Sunday, April 21, 2019

Article Index

Challenging Marks

There are three ways that the federal registration of potentially disparaging marks can be challenged: (1) by the USPTO's refusal of registration, (2) by opposition to the registration after publication, or (3) by cancellation of the registration.

Refusal of Registration

Applications for federal trademark registration are examined by a USPTO attorney for compliance with statutory formalities, and disparaging marks are refused registration. If the registration is refused, the applicant may appeal to the TTAB in an ex parte proceeding. If there are doubts on the issue of whether a mark is disparaging, the TTAB prefers to resolve the doubt in favor of the applicant and pass the mark for publication with the knowledge that if a group does find the mark to be scandalous or disparaging, an opposition proceeding can be brought and a more complete record can be established.

Opposition and Cancellation Proceedings

If a trademark application is approved, the mark is published in the USPTO's Official Gazette. Once the mark is published, a potentially injured party has 30 days to file an opposition before the TTAB challenging the registration of the mark, or to request an extension of time.

If no opposition is filed within the required time period, the mark is registered and a third party may challenge it only by instituting a cancellation proceeding at the TTAB. Although a petition for cancellation generally must be filed within five years after registration, a petition brought under § 2(a)'s prohibition against registration of disparaging marks may be brought at any time. For instance, in the Washington Redskins case, the cancellation petition was filed nearly two decades after some of the REDSKINS registrations had issued.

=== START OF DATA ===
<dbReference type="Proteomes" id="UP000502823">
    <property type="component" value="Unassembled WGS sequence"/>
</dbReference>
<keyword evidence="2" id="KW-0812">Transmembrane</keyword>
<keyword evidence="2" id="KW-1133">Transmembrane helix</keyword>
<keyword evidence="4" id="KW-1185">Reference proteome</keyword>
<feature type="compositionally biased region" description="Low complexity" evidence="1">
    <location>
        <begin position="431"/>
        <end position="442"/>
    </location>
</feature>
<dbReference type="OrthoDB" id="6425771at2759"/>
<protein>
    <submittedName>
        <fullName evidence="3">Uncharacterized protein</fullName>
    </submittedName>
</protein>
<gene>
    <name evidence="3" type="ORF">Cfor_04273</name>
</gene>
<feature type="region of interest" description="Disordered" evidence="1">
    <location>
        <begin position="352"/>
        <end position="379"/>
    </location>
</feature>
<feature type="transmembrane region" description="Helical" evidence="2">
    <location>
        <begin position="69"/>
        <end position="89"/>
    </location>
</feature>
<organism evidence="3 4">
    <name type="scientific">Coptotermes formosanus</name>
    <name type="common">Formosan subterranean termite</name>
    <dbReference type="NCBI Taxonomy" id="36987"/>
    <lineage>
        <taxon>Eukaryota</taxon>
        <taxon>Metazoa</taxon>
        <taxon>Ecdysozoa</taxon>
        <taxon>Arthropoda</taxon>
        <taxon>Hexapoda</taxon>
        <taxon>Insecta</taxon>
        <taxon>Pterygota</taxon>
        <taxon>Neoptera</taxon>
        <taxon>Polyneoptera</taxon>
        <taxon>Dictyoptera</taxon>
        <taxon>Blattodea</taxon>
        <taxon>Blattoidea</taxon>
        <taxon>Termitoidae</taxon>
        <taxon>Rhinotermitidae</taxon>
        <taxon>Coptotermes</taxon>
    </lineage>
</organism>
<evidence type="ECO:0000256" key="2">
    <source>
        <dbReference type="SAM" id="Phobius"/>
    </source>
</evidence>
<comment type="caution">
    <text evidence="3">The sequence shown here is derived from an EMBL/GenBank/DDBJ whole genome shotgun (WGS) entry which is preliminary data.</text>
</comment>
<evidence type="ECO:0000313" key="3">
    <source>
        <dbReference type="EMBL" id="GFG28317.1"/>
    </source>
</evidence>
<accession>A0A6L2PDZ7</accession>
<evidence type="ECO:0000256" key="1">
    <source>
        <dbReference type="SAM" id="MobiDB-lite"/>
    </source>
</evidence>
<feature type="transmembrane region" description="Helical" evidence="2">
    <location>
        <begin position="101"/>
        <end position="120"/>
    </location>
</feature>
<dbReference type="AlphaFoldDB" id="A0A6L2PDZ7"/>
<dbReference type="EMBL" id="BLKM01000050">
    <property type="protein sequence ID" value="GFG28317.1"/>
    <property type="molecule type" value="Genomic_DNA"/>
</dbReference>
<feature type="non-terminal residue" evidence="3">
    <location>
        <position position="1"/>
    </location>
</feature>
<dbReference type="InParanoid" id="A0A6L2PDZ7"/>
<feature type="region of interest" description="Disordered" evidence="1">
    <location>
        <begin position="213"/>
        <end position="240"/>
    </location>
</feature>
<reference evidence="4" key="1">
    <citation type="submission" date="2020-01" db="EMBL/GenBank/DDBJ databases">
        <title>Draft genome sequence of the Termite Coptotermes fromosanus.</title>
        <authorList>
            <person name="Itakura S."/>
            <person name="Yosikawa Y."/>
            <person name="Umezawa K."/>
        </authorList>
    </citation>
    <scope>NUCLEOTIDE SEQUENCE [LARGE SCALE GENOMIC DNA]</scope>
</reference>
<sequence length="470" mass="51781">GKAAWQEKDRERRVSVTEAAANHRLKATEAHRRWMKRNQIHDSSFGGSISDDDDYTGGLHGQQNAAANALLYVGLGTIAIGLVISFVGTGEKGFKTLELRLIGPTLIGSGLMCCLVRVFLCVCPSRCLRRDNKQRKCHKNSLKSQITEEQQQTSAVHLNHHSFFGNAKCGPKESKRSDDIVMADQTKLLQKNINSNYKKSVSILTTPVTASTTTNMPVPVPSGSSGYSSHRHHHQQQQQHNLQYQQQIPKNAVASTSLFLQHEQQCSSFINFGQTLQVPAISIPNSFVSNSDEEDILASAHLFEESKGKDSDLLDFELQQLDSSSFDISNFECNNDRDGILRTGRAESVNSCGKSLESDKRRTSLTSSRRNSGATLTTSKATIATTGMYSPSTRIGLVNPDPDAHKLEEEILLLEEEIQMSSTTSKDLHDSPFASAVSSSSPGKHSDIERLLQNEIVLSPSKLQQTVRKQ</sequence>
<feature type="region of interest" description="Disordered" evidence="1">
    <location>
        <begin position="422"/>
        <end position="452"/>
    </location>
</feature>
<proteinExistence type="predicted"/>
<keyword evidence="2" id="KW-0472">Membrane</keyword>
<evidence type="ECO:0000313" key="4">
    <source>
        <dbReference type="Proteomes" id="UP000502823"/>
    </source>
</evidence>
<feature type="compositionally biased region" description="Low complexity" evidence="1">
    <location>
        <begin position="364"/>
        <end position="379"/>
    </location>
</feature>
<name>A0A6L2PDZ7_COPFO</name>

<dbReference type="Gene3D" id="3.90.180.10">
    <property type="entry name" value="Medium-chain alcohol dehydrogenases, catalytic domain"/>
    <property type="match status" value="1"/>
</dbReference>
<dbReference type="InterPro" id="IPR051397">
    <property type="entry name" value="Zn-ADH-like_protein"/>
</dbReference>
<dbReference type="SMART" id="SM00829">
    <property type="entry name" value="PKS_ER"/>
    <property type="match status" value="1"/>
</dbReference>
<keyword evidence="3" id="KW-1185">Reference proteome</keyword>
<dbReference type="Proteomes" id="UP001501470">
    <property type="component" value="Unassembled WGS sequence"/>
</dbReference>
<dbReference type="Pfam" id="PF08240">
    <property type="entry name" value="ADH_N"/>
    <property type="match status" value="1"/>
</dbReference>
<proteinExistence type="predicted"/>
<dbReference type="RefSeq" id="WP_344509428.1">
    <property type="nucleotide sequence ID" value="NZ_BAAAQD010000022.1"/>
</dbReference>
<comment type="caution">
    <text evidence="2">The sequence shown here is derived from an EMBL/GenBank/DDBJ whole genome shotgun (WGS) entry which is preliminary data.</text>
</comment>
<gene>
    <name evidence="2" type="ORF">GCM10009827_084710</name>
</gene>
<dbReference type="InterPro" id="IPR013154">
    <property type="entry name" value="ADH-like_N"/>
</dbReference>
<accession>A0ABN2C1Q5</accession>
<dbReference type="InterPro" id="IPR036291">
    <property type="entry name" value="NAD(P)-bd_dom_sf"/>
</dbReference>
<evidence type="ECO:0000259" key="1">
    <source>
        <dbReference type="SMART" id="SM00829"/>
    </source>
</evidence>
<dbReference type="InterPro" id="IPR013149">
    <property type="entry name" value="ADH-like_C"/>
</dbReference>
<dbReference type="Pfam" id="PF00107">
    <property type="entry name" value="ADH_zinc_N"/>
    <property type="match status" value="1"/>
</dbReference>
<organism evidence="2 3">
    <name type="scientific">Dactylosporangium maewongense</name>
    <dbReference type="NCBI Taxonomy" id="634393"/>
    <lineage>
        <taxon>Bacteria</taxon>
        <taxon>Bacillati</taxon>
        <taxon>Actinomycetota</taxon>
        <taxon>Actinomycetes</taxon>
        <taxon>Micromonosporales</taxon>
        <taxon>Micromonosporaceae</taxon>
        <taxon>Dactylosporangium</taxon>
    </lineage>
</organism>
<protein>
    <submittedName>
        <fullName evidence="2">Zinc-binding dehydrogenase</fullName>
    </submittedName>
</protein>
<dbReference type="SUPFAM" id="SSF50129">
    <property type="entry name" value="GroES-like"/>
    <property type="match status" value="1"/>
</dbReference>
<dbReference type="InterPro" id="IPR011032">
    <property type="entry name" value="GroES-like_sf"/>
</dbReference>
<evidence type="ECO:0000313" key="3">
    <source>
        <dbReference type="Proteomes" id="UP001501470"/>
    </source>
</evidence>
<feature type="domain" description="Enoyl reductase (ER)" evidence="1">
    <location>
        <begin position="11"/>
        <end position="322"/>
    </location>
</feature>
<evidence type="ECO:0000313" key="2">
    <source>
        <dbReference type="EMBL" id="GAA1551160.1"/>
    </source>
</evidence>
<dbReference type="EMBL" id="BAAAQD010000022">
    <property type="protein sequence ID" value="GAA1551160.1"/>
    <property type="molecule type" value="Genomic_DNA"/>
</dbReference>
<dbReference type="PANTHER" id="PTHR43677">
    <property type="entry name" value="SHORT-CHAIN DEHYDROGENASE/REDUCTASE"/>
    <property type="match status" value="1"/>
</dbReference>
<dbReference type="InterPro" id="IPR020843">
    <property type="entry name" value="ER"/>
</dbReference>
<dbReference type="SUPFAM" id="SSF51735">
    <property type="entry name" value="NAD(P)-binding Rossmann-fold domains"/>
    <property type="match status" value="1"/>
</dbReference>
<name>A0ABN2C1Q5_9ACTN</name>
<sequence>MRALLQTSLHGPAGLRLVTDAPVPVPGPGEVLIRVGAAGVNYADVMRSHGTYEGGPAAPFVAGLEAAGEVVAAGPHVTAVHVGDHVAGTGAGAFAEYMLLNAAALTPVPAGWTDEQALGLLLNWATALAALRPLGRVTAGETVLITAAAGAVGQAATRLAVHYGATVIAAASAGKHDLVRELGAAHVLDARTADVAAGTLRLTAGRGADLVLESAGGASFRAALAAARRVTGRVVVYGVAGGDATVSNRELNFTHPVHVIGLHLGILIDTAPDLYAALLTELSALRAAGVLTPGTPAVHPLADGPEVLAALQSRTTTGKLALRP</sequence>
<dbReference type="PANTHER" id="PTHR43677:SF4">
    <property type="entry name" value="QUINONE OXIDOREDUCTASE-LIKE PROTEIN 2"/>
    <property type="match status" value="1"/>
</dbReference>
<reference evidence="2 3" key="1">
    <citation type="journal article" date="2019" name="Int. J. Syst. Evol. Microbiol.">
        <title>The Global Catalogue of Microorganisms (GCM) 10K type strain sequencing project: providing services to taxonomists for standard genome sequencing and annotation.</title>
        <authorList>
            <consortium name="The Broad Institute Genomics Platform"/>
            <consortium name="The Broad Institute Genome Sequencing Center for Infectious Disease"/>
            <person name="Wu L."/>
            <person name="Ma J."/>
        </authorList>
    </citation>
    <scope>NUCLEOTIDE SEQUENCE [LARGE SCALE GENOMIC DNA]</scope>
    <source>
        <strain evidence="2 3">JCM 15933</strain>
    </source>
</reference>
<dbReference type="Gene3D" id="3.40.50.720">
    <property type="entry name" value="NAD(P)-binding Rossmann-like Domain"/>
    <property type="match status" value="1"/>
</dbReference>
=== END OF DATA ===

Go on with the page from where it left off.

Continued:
The third-party challenger has the burden of proving that the mark is disparaging by a preponderance of the evidence. The TTAB's decision may be appealed on the administrative record to the Federal Circuit or de novo to any federal district court.

It is important to note that even if a mark is found to be disparaging, prohibition from federal trademark registration does not affect its use in commerce, and the mark may still be used in the marketplace.

 

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